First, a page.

I fell in love with Julie Dillon’s cover illustration at first sight. It’s so delightfully ominous and between the house that should be mine and the promise of tentacled creepiness I was sold. I may have already been sold by the fact that my all time favourite author wrote it but even if I hadn’t, that illustration would have clinched the deal. Having said that, this is the first Seanan/Mira book I’ve read where I didn’t fall in love at first page and I feel like I’ve somehow failed as a reader.
Spindrift House has had a great deal of time to decide what it wants to be, and what it wants to be is unforgiving.
On a hillside in Port Mercy, Maine, “A Healthy Place for Families”, you will find Spindrift House. It was built some time in the 1800’s and while local legends disagree on many of the details, everyone agrees it was built by someone who wasn’t a local, someone who died soon afterwards by falling from its widow’s walk.
There’s a mystery about Spindrift House that needs to be solved and the Answer Squad (this book’s Mystery Incorporated equivalent, minus Scooby-Doo and Scooby Snacks) are certain they’re up for the task. The Answer Squad are:
Harlowe– “cryptography fanatic, mystery freak, beloved nerd”. Harlowe, the brains of the Squad, is a girl with a tragic past. She’s in love with Addison and is the foster sister of Kevin.
Kevin – foster brother of Harlowe. Kevin lives on a family farm with his mother, he has an older brother and adores his pet chickens. He doesn’t date.
Addison – best friend of Harlowe and Andy’s twin. She snores and shares the role of “being the beauty and being the bruiser” with Andy.
Andy – Addison’s twin. He’s the quiet one and has anxiety.
The difficulty with being a recognized member of a teen detective club is that “teen” was always a limited-time offer.
Harlowe doesn’t want to lose her found family and hopes that solving the mystery of Spindrift House will keep the Squad together.
Once we reached Spindrift House, nothing would be simple, or predictable. We were counting on it. The word for a simple, predictable mystery is “solved.”
This is a Mira Grant novella. There’s no such thing as simple.
And you may want to stop reading now because I’m about to go off on a really weird tangent but for some reason I can’t help myself. Don’t say I didn’t warn you.
So, I’m not one to shy away from telling anyone who will listen about Seanan McGuire. Every Heart a Doorway was life changing for me and secured her place as my favourite author of all time. While I still have many, many of her books to read I’ve figured out that, while written by the same literary extraordinaire and having definite similarities, Seanan and Mira books have different flavours. It’s like they’re both caramel but Mira books are salted caramel, or perhaps because of the sciency bits, they’re more like NaCh caramel.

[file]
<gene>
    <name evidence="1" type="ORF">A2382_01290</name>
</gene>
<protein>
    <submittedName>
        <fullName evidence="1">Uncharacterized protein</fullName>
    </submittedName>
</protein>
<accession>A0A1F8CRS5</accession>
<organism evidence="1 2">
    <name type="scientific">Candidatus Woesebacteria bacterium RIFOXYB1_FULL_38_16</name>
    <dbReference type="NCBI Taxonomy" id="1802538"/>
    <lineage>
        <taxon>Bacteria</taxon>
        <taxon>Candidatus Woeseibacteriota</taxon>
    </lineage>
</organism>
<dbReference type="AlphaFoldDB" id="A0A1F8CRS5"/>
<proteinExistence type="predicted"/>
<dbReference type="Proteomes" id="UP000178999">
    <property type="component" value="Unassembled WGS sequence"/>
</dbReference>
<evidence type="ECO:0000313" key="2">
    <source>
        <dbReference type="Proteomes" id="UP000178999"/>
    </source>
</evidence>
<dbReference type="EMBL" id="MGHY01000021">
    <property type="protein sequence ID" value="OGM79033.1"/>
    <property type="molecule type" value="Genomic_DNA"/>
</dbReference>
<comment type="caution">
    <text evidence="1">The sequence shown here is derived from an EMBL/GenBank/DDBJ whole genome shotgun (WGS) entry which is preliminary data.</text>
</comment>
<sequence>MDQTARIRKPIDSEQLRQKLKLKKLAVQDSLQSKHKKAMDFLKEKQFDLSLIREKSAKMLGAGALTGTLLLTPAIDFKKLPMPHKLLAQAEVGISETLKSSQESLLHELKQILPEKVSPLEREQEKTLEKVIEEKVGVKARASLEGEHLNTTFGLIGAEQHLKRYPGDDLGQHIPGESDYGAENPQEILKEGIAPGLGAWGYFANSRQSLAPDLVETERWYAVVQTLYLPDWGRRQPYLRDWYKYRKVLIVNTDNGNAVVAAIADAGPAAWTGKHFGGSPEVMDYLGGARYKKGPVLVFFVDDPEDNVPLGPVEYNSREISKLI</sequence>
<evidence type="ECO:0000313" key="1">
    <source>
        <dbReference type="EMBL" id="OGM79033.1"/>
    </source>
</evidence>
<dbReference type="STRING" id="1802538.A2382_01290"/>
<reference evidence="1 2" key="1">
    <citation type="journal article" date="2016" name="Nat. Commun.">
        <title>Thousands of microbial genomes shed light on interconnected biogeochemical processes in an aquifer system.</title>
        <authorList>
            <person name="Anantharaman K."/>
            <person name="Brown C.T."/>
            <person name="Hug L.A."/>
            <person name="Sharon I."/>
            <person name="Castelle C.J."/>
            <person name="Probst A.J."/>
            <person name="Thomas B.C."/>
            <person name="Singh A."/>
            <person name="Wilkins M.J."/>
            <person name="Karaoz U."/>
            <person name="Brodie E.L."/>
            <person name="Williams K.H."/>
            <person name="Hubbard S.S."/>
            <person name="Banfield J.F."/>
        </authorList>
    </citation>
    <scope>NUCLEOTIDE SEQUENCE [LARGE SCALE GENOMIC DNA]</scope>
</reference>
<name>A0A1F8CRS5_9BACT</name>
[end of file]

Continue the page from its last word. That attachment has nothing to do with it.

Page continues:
While this book was labelled salted caramel it felt more like caramel with some geometry, so maybe caramel of a specific shape, one without straight lines. While I love all caramel I was expecting one type and although there were traces of it, I also found more of the type I wasn’t expecting. Why did I use that analogy?! Now, not only have I confused myself, I’m hungry too.
“Some mysteries aren’t meant to be solved.”
Anyway, while I enjoyed this read I’m not desperate to reread it, and that’s a first for me with Seanan/Mira. I didn’t connect with these characters, the ending felt rushed and I feel like I somehow messed up an incantation or something, because I didn’t feel the magic I’ve experienced while reading literally every other book of hers so far.
Content warnings include mention of death by suicide and stillbirth.
Once Upon a Blurb
Nature abhors a straight line. The natural world is a place of curves and softened edges, of gentle mists and welcoming spirals. Nature remembers deviation; nature does not forgive.
For Harlowe Upton-Jones, life has never been a straight line. Shipped off to live with her paternal grandparents after a mysterious cult killed her mother and father, she has grown up chasing the question behind the curve, becoming part of a tight-knit teen detective agency. But “teen” is a limited time offer, and when her friends start looking for adult professions, it’s up to Harlowe to find them one last case so that they can go out in a blaze of glory.
Welcome to Spindrift House.
The stories and legends surrounding the decrepit property are countless and contradictory, but one thing is clear: there are people willing to pay a great deal to determine the legal ownership of the house. When Harlowe and her friends agree to investigate the mystery behind the manor, they do so on the assumption that they’ll be going down in history as the ones who determined who built Spindrift House – and why. The house has secrets. They have the skills. They have a plan. They have everything they need to solve the mystery.
Everything they need except for time. Because Spindrift House keeps its secrets for a reason, and it has no intention of letting them go.
Nature abhors a straight line.
Here’s where the story bends.